Q: Dr. Eppley, I am sending you pictures of my face and how I want to look like at the end of surgery. The first 3 is me, the last 2 is how I want to look like. I believe we will need a nose job, mouth reduction, and some facial bones work.
A: Thank you for sending your pictures and demonstrating your objectives. First, let me make some general statements about your facial enhancement objectives. If your goal is to look very close to the pictures you have shown, that is not a realistic goal. Besides some similarities in skin color (actually his skin is much lighter than yours) he has a completely different facial bone structure and soft tissue makeup. Your facial structures are radically different. Thus there is no way with any surgical procedures that you are going to look remotely like him. It is simply not possible. You can not be made to look like someone else. You can be a better facially balanced and proportioned you but you can not be him. While I understand why his face and those objectives are appealing, you will have to focus on what you do within the limits of change in your own face.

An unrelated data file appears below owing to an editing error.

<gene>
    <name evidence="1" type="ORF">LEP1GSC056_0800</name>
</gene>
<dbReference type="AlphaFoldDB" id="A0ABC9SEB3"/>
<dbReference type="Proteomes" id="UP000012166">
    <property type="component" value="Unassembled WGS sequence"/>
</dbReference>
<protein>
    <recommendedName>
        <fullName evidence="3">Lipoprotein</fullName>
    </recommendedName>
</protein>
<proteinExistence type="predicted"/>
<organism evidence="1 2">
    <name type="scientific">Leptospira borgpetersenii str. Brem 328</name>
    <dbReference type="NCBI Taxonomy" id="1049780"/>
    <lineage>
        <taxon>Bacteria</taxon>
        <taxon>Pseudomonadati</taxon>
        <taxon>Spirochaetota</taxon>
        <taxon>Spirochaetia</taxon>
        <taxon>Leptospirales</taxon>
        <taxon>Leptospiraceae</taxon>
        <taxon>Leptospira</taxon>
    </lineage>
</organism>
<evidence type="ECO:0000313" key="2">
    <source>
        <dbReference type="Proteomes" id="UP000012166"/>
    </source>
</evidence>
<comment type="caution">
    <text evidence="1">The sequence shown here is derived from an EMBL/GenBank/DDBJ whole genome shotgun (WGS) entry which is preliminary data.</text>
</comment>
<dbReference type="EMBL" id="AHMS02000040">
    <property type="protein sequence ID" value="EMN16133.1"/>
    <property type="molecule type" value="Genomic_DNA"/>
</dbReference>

What I see on your face that can be improved is the following.
1) Your facial bone structure is known as bimaxillary protrusion where the jaws and the teeth stick out. That can not be changed but your chin is comparatively very short. A sliding genioplasty to move the chin forward would improve your facial proportions.
2) Your nose is very classic being low and broad. Building up the nose with a rib graft rhinoplasty and narrowing the nose will create more of a narrow and slimmer looking nose. Your thick nasal skin prevents your nose from ever being very refined but this will help.
3) You have a tremendous amount of lip tissue, particularly in the size of the exposed vermilion. (pink tissue) An upper and lower lip reduction will help although there is a limit as to how much lip reduction can be achieved.
I have done some imaging which is attached so you can see how these proposed changes may help in a realistic facial enhancement effort.
Dr. Barry Eppley